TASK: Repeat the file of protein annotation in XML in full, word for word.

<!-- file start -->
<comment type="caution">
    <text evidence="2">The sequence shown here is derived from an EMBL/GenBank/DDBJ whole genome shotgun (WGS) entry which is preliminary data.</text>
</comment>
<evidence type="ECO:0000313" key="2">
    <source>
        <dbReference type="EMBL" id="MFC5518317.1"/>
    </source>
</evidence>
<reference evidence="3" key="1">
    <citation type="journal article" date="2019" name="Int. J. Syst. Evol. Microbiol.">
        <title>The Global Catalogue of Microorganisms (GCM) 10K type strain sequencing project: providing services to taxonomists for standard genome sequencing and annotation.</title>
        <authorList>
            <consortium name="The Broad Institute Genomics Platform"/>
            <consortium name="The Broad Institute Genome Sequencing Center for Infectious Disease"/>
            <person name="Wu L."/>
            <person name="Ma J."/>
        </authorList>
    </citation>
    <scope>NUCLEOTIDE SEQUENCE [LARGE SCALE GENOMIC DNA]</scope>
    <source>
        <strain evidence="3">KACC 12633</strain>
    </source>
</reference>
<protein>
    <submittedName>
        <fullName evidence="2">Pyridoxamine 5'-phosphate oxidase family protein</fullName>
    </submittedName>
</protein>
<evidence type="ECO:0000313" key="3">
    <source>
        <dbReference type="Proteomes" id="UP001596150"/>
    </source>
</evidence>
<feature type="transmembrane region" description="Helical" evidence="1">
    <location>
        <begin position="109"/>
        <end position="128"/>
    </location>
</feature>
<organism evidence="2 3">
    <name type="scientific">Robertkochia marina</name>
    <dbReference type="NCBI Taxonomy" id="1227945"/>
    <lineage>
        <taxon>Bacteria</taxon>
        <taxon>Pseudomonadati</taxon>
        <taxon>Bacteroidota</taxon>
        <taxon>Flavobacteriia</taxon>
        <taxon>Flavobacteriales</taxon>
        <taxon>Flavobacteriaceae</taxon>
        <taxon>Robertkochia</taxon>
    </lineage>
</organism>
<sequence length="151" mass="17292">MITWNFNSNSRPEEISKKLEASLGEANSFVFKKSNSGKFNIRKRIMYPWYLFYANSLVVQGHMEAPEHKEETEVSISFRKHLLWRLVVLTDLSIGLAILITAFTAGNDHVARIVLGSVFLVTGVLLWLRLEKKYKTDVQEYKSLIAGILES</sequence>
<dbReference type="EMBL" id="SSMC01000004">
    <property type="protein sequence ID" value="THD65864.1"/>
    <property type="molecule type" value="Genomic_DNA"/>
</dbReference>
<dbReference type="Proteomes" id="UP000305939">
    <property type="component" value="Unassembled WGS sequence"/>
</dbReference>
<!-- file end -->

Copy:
<comment type="caution">
    <text evidence="2">The sequence shown here is derived from an EMBL/GenBank/DDBJ whole genome shotgun (WGS) entry which is preliminary data.</text>
</comment>
<evidence type="ECO:0000313" key="2">
    <source>
        <dbReference type="EMBL" id="MFC5518317.1"/>
    </source>
</evidence>
<reference evidence="3" key="1">
    <citation type="journal article" date="2019" name="Int. J. Syst. Evol. Microbiol.">
        <title>The Global Catalogue of Microorganisms (GCM) 10K type strain sequencing project: providing services to taxonomists for standard genome sequencing and annotation.</title>
        <authorList>
            <consortium name="The Broad Institute Genomics Platform"/>
            <consortium name="The Broad Institute Genome Sequencing Center for Infectious Disease"/>
            <person name="Wu L."/>
            <person name="Ma J."/>
        </authorList>
    </citation>
    <scope>NUCLEOTIDE SEQUENCE [LARGE SCALE GENOMIC DNA]</scope>
    <source>
        <strain evidence="3">KACC 12633</strain>
    </source>
</reference>
<protein>
    <submittedName>
        <fullName evidence="2">Pyridoxamine 5'-phosphate oxidase family protein</fullName>
    </submittedName>
</protein>
<evidence type="ECO:0000313" key="3">
    <source>
        <dbReference type="Proteomes" id="UP001596150"/>
    </source>
</evidence>
<feature type="transmembrane region" description="Helical" evidence="1">
    <location>
        <begin position="109"/>
        <end position="128"/>
    </location>
</feature>
<organism evidence="2 3">
    <name type="scientific">Robertkochia marina</name>
    <dbReference type="NCBI Taxonomy" id="1227945"/>
    <lineage>
        <taxon>Bacteria</taxon>
        <taxon>Pseudomonadati</taxon>
        <taxon>Bacteroidota</taxon>
        <taxon>Flavobacteriia</taxon>
        <taxon>Flavobacteriales</taxon>
        <taxon>Flavobacteriaceae</taxon>
        <taxon>Robertkochia</taxon>
    </lineage>
</organism>
<sequence length="151" mass="17292">MITWNFNSNSRPEEISKKLEASLGEANSFVFKKSNSGKFNIRKRIMYPWYLFYANSLVVQGHMEAPEHKEETEVSISFRKHLLWRLVVLTDLSIGLAILITAFTAGNDHVARIVLGSVFLVTGVLLWLRLEKKYKTDVQEYKSLIAGILES</sequence>
<dbReference type="EMBL" id="SSMC01000004">
    <property type="protein sequence ID" value="THD65864.1"/>
    <property type="molecule type" value="Genomic_DNA"/>
</dbReference>
<dbReference type="Proteomes" id="UP000305939">
    <property type="component" value="Unassembled WGS sequence"/>
</dbReference>